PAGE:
Raw produce is not only full of vitamins and minerals, but it also brings color to the plate. “Our food is bright and fresh, with the beautiful raw colors of the vegetables,” he adds.
One restaurant industry segment historically using raw vegetables is pizza. Onions, green peppers, tomatoes, and mushrooms are particular favorites atop the baked pies.
At Miami-based Pizza Rustica, all kinds of vegetables make their way onto pizzas. Eggplant, zucchini, and squash are part of the Con Vegetable pizza, along with red and green peppers, broccoli, and red onions.
“We use only fresh ingredients, nothing frozen,” says the Roman-style pizza chain’s chef and founder, Pino Piroso. “We don’t even have freezers in our stores.”
Part of Pizza Rustica’s concept is to serve a full meal on a piece of pizza, Piroso says, and that can include pizza with proteins and vegetables or with produce alone, such as the Pizza con Potate, with slices of Yukon Gold potatoes among its ingredients. There’s also fresh fruit—strawberries and bananas—on a dessert pizza.
While most restaurants have raw ingredients as a part of their menus, some operators, particularly those featuring juices and smoothies, make dominant use of them.
“Raw fruits and veggies provide all the nutrients as advertised,” says Noah Burgess, research and development scientist at Juice It Up! “High levels of heat will de-nature the vitamins in fruits and vegetables.”
The Irvine, California–based chain uses 14 raw fruits and vegetables for its juices, smoothies, and açaí bowls. Among these ingredients, kale is “the big guy” for nutrition, he says, rich in vitamins A, C, and K, as well as numerous minerals.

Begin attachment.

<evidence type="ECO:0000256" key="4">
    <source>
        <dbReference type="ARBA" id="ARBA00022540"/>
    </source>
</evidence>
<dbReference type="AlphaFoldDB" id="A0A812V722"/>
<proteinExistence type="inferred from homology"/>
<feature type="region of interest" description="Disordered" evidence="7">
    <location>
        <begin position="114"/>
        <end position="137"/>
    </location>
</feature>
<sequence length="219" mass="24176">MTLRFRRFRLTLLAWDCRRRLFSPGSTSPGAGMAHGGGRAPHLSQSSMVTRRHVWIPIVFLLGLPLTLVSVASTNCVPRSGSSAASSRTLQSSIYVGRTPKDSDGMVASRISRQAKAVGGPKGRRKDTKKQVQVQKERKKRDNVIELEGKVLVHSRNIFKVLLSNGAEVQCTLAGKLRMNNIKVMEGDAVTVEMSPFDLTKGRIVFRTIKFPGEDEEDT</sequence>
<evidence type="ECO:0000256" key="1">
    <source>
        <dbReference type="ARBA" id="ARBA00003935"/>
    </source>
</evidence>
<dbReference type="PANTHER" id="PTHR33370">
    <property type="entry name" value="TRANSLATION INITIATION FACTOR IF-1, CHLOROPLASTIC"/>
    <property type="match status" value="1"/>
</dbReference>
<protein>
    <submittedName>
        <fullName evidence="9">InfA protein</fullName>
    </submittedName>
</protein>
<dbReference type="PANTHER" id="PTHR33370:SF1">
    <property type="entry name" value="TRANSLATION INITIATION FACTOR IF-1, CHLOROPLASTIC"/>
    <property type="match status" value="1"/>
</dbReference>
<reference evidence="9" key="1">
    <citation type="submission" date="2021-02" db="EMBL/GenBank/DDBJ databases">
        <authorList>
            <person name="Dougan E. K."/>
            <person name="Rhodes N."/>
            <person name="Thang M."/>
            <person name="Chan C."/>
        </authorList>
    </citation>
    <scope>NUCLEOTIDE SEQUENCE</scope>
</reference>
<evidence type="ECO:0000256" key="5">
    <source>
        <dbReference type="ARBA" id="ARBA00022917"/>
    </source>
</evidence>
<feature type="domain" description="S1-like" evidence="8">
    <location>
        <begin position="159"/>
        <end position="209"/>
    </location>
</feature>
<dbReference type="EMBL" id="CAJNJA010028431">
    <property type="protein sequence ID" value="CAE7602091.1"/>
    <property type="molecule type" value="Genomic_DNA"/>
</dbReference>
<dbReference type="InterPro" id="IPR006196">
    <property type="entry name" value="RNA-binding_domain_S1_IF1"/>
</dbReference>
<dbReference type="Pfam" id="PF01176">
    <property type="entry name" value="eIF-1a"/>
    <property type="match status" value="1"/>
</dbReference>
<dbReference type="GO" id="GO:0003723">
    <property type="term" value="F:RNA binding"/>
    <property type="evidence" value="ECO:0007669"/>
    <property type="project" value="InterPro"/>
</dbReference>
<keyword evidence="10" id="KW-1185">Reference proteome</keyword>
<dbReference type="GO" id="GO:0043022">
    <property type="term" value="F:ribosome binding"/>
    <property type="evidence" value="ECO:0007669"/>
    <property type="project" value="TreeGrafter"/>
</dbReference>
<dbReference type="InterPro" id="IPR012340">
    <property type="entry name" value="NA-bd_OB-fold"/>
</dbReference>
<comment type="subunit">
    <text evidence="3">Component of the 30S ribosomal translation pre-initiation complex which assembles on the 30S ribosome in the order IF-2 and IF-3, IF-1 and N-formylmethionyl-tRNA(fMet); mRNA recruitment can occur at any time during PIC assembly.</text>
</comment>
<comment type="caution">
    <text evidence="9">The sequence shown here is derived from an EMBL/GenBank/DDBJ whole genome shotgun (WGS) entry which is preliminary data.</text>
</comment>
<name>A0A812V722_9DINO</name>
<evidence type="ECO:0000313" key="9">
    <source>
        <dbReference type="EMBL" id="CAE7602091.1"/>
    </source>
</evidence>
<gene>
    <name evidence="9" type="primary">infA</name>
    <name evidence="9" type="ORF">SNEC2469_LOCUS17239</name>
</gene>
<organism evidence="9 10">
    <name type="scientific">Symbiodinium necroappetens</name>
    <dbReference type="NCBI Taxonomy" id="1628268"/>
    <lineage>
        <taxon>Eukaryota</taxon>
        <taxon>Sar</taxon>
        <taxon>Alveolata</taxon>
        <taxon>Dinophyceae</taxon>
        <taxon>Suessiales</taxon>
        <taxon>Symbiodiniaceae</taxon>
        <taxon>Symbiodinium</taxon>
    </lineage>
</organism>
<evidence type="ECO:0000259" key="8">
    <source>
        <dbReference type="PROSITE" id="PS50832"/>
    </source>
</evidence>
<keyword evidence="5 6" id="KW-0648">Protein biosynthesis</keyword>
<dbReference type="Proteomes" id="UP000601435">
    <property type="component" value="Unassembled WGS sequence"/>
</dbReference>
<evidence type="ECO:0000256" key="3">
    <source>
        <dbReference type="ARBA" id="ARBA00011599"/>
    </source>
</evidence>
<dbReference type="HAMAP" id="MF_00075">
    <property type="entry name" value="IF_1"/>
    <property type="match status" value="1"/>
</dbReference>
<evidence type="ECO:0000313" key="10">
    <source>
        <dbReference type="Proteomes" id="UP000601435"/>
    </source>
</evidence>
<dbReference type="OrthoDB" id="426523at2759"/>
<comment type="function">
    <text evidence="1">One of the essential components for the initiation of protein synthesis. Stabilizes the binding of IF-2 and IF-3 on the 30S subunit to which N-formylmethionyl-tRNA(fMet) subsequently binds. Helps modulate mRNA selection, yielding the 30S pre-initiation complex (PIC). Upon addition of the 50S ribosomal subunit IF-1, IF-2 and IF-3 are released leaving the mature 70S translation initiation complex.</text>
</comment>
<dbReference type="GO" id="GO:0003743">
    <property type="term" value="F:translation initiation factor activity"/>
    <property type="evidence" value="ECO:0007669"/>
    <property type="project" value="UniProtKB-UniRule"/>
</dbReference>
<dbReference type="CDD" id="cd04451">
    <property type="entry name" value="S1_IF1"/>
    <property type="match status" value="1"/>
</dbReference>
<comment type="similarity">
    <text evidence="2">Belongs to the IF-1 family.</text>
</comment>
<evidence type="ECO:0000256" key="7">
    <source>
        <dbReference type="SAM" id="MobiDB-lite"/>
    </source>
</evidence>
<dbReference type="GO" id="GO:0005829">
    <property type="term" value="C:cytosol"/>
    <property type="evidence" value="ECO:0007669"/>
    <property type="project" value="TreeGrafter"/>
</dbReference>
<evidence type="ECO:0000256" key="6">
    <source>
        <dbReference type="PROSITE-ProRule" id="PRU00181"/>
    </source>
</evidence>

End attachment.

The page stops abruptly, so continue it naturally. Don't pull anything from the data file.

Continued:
Juices typically combine sweet and tart ingredients, while smoothies need a balance of vegetables and fruit for flavor and texture. For example, Juice It Up!’s Ever Green smoothie has kale and spinach, plus apple juice, lemonade, pineapple, and lime and pineapple sherbets.
The fruit in smoothies and bowls is often flash frozen, but Burgess says there’s no drop in nutritional value with these ingredients, noting that “freezing is nature’s pause button.”
While blenders are important for juices and smoothies, there are other roles the devices can play in helping chefs create menu items with raw vegetables and fruit.
“A number of sauces use raw ingredients, such as a tomato sauce or pesto sauce,” says Blendtec’s Michaels. “Salad dressings also can be made with raw ingredients.”
While heating vegetables in soup causes them to lose some nutritional benefits, she adds, they can retain those nutrients by being blended into cold or even warm soups.
“Warm soups are still considered raw at 110 degrees,” she says. “You can run it through the blender for 70–90 seconds, which warms it up. You don’t have to worry about putting it on the stovetop.”